3: runspace.SessionStateProxy.SetVariable("turtle", turtle);
4: Pipeline pipeline = runspace.CreatePipeline(scriptText.Text);
In this snippet an instance of the turtle class is passed into the SetVariable method along with the string "turtle." The string is the name of the PowerShell variable you want. If we'd passed in "foo",turtle then there'd be an instance of a turtle in a PowerShell variable accessible as "$foo."
Now that I've got access to the turtle from PowerShell, I could draw a square in PowerShell script however I like:
3: $a = 30
At this point, I've got full control of the turtle, so I can write whatever script I like. If you're going to host PowerShell in your own application be sure to consider the security ramifications. Someone could certainly include "dir" or "format c:" in the script, so you might consider a whitelist of allowed commands.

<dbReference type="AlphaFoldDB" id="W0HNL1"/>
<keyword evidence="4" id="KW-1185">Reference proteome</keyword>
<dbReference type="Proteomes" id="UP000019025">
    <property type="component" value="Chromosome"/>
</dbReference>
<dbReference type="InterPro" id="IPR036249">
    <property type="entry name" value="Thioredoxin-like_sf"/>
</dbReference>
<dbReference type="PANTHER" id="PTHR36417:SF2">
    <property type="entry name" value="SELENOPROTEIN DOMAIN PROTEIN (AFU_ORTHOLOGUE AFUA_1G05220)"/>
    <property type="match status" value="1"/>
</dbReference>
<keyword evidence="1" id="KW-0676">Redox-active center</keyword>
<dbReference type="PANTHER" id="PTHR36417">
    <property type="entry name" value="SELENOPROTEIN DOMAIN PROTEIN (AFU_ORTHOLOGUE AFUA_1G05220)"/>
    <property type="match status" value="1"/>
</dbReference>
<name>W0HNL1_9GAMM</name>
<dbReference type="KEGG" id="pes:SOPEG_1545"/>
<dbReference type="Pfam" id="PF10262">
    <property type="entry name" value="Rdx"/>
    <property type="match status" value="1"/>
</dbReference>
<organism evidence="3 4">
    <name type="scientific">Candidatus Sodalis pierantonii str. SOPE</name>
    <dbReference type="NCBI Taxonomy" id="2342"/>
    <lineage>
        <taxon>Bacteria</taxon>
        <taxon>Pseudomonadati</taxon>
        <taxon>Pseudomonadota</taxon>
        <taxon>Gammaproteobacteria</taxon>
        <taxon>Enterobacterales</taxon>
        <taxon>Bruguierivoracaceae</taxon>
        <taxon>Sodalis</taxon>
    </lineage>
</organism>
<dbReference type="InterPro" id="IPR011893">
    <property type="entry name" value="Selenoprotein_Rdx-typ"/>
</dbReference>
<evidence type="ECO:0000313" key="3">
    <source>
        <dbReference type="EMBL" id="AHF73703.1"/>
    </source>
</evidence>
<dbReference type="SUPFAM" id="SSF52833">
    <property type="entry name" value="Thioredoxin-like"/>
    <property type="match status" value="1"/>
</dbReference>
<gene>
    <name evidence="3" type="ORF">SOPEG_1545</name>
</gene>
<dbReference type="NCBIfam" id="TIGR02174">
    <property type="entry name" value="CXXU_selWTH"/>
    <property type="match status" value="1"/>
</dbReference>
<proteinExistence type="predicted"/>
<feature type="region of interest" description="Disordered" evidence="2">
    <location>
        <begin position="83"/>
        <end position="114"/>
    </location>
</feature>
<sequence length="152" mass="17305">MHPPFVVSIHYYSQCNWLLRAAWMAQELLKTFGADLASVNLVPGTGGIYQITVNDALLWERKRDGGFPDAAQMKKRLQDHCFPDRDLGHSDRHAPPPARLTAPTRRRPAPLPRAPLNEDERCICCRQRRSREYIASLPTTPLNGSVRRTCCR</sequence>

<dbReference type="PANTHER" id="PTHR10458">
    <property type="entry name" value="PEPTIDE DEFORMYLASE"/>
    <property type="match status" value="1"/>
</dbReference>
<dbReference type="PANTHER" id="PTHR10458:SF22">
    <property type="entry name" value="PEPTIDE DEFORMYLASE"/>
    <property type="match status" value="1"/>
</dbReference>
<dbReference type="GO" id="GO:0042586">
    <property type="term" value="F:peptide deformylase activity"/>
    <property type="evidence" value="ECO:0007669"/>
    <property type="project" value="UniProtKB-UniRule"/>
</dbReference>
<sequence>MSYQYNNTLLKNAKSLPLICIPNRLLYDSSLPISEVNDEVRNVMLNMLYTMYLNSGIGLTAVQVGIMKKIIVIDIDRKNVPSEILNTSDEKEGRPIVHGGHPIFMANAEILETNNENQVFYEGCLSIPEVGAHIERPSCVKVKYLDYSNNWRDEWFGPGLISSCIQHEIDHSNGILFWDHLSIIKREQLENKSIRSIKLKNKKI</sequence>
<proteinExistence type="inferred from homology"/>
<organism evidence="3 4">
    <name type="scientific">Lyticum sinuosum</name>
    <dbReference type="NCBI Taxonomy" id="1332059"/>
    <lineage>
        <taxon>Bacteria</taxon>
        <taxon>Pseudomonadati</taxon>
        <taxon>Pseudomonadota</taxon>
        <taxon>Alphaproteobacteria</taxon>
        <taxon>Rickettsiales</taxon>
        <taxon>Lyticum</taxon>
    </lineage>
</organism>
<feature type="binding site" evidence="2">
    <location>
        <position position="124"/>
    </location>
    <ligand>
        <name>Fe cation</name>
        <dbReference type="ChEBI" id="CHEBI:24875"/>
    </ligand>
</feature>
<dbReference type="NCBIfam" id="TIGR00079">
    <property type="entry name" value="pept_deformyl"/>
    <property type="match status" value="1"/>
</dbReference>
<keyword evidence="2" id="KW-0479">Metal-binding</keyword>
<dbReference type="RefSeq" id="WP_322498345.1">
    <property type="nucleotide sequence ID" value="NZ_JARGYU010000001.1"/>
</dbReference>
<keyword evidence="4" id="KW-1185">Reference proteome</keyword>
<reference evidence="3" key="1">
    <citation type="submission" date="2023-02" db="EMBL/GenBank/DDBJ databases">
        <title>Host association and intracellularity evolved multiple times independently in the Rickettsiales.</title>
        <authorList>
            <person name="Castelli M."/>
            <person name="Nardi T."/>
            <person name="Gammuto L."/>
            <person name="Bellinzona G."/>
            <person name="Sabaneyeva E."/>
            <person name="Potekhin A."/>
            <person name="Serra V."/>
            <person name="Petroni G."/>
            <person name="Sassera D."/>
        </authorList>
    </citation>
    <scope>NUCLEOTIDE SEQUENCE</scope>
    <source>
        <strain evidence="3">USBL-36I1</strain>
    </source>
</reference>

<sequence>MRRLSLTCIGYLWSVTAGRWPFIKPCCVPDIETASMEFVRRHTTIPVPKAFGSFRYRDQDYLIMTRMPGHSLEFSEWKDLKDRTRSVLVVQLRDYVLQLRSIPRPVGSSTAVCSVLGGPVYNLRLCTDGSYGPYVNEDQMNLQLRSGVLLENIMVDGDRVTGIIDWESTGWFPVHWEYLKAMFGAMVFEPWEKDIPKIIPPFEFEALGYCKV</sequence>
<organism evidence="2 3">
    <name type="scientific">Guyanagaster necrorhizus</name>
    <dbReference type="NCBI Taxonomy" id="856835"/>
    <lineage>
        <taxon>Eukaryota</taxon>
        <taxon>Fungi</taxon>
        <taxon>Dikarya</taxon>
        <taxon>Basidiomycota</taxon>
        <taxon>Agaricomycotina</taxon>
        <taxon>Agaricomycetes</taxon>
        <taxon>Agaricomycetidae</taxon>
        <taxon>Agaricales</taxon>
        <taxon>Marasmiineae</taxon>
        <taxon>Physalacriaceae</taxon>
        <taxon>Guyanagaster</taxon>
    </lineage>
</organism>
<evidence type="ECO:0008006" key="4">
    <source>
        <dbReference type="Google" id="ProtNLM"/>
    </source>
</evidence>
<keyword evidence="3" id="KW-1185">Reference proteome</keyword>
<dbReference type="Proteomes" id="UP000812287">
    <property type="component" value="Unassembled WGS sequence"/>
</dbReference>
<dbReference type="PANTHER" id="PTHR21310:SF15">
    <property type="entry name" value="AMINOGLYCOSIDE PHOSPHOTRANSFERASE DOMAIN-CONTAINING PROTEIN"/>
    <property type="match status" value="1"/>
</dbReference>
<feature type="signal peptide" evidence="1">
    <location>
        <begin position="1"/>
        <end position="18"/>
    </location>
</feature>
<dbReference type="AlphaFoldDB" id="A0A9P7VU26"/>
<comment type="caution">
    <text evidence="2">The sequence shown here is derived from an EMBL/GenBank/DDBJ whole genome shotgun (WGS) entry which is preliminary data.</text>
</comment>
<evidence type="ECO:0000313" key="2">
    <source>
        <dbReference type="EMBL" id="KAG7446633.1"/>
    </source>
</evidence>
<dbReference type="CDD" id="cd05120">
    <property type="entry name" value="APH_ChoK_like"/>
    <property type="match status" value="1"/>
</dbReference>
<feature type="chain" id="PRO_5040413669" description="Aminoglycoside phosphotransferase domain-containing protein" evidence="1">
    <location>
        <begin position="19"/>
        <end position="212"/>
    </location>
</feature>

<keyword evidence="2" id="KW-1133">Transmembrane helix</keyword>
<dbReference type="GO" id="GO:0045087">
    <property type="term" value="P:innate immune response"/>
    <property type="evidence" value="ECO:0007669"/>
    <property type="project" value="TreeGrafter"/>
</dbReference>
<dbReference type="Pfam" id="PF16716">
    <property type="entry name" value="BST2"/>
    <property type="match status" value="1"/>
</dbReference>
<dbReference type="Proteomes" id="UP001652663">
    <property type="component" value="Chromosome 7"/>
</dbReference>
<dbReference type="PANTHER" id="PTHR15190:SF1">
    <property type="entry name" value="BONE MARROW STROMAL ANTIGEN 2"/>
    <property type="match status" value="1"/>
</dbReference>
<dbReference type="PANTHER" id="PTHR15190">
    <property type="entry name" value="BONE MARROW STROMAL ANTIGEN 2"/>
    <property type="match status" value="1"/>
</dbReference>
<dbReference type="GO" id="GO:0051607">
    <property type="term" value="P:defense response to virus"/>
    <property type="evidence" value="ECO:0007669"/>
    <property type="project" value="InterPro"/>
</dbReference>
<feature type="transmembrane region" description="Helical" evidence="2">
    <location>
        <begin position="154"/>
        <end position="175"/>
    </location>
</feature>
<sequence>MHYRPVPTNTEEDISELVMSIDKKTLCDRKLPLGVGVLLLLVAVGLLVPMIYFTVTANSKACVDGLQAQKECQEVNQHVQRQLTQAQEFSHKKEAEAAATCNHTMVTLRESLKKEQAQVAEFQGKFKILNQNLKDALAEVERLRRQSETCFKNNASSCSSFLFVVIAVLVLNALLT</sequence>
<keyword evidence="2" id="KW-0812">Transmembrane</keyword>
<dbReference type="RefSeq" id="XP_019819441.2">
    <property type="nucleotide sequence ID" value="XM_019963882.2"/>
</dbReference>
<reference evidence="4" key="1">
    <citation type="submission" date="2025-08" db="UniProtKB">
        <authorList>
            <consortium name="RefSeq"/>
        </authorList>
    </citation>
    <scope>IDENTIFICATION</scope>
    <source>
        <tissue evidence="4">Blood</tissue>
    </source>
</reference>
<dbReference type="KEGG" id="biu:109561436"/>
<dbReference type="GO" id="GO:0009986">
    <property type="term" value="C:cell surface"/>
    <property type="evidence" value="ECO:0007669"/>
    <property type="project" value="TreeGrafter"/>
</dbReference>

In the current version on Lee's website the turtle doesn't update as he draws. Instead the image is updated after the turtle has finished. Changing this won't make our robot integration work any better, but it would certainly be nice to see the robot move in the real world as it draws on screen.
To solve this we need to understand the relationship between our application and the PowerShell runspace we're hosting. When we pass the turtle instance in PowerShell, that instance is being accessed on another thread, in the "PowerShell world."
Since the PowerShell script is going to be accessing the turtle instance, and the turtle instance will be drawing to a Canvas object that we passed in, we'll need a way to refresh the WinForm's image. First we need to invoke the PowerShell pipeline asynchronously. The pipeline will fire off and immediately return control to our application. It will continue executing, accessing the turtle, while a Timer control refreshes the Image control on the WinForm every 1/4 second or so.
The turtle class is changed to a ViperTurtle class and we'll add the IR class from the last article. When the turtle moves, we'll not only draw to the canvas but also send Viper-specific IR codes to move the robot.
I had a few timing-related problem with this project.